This issue *really* wants you to focus on the Sonic & Tails vs Rough & Tumble fight that centres the whole issue. The cover art is a fighting game selection screen featuring the four characters alongside a timer and a “free play” prompt giving you the impression of games such as Street Fighter.
To its credit, it does feature a smackdown involving said characters. But what this issue does is use the opportunity to reveal more subtle sides to the characters. Writer Ian Flynn has managed to do this successfully a few times in previous episodes, with small slides of dialogue and moments of subverting initial expectations of characters.
Throughout the fight, there are cuts to Dr. Eggman and Dr. Starline having a conversation which are establishing future stories and plot devices (like Starline’s Warp Topaz) more than anything; but again revealing more about the characters. Dr. Eggman, after his Mr. Tinker buffoonery, immediately gets dark – as in nearly Sonic The Comic dark as he starts using live experiments to test out a virus that will turn them mechanical. It’s not exactly graphic (the letters pages are full of letters from readers under the age of 10), but more psychological in what it’s inferring it’s doing to the subjects. It’s highlighting the genius and intelligence of Eggman, and it’s exciting to see.
Eggman/Robotnik often can be played in two ways, sometimes he’s a mad buffoon whose schemes end up with him caught in slapstick moments where Sonic outsmarts him. Early Sonic The Comic and cartoon The Adventures of Sonic the Hedgehog make him out to be of the Wild E. Coyote style of villainy. But on the flipside, Sonic Am (which aired the same time as TAOSTH) has him as a much more cynical and threatening villain who managed to kidnap and robotised members of Sonic’s family. It’s the same iteration of Robotnik that sees him (in several different stories) fully capable of conquering Mobius when Sonic is unavailable/missing.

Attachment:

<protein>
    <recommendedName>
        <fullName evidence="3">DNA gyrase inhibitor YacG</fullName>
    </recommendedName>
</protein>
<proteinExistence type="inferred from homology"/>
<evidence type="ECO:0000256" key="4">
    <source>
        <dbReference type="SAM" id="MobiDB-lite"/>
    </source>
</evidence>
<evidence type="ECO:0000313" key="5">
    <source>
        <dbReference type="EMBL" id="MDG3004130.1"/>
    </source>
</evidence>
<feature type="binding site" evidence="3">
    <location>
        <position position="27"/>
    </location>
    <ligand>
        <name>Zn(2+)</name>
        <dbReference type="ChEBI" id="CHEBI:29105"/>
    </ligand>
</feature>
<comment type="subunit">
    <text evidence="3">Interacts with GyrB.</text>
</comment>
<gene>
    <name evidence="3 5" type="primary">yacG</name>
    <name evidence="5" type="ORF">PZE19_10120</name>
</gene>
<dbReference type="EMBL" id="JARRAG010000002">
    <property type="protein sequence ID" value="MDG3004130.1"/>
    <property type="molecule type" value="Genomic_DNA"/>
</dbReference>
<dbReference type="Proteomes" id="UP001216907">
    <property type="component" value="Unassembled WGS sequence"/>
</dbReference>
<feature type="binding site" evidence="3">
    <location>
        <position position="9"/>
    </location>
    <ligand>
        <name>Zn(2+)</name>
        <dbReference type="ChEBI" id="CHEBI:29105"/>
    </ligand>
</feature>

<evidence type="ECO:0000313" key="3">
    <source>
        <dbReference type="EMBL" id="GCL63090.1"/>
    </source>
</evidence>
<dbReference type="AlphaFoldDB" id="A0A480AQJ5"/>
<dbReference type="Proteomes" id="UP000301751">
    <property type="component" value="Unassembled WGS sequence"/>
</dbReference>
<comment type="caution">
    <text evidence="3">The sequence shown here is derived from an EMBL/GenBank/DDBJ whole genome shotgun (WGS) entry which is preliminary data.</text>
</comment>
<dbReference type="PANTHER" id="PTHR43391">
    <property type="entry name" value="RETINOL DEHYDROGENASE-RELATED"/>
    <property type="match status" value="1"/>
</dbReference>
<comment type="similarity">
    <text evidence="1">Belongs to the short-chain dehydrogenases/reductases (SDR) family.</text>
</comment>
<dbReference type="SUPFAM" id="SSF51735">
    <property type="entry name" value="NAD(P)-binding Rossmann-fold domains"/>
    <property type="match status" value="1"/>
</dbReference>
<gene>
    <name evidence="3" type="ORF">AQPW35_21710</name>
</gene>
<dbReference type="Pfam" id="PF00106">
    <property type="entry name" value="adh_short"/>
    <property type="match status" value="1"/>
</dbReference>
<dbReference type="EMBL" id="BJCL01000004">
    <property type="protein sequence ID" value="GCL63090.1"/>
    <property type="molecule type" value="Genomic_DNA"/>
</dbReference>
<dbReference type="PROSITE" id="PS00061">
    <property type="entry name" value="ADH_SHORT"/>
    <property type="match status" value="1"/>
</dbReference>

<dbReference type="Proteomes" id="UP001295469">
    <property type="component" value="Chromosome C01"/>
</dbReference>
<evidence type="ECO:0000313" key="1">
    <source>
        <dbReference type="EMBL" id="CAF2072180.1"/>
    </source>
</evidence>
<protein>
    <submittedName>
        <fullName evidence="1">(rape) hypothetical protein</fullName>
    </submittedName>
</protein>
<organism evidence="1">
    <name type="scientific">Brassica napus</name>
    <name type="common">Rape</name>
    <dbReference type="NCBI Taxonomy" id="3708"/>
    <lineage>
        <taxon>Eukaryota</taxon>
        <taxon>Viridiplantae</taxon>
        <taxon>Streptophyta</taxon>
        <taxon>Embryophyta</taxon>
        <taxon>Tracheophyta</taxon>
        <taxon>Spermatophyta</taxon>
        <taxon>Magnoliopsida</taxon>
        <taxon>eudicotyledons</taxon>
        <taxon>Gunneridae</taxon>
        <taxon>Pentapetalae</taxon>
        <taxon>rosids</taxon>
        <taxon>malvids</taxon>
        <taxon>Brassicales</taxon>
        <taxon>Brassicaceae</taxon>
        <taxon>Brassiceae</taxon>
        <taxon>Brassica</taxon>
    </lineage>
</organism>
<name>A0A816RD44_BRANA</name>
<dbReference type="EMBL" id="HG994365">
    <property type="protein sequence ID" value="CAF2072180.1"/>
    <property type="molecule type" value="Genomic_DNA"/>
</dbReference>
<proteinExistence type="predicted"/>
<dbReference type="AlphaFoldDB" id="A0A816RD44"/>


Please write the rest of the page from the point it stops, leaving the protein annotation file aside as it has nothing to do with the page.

Sidenote: the best example of this is the Metal Sonic arc in the Fleetway Sonic the Comic arc in which Sonic gets stuck off Mobius for 28 days and returns to find that everywhere is under Robotnik’s control.
It’s incredibly exciting to see a version of Eggman that is fully in the competent-villain mode. One where Sonic has to think on a different level as he can’t outsmart him. As for the fight itself; it’s well drawn – and it continues the story by highlighting how different Rough and Tumble are with the mechanical upgrades from Eggman. It gives Sonic and Tails a new lead; and also gives us a few things character wise to explore.
The aforementioned intelligence of Eggman could match Tails’ view on the world. Tails immediately is suggesting that Eggman is back whilst Sonic wants to believe that perhaps someone has kidnapped Mr. Tinker. Sonic’s optimism as opposed to Tail’s realism is refreshing and makes them work as a double-act. It tracks with Sonic’s ease in which he believes Eggman changed completely, and makes him more likeable as a character.
IDW’s Sonic The Hedgehog continuing the good work it’s capable of, and being entertaining in the process.
Sonic the Hedgehog #13 is now available from IDW Publishing.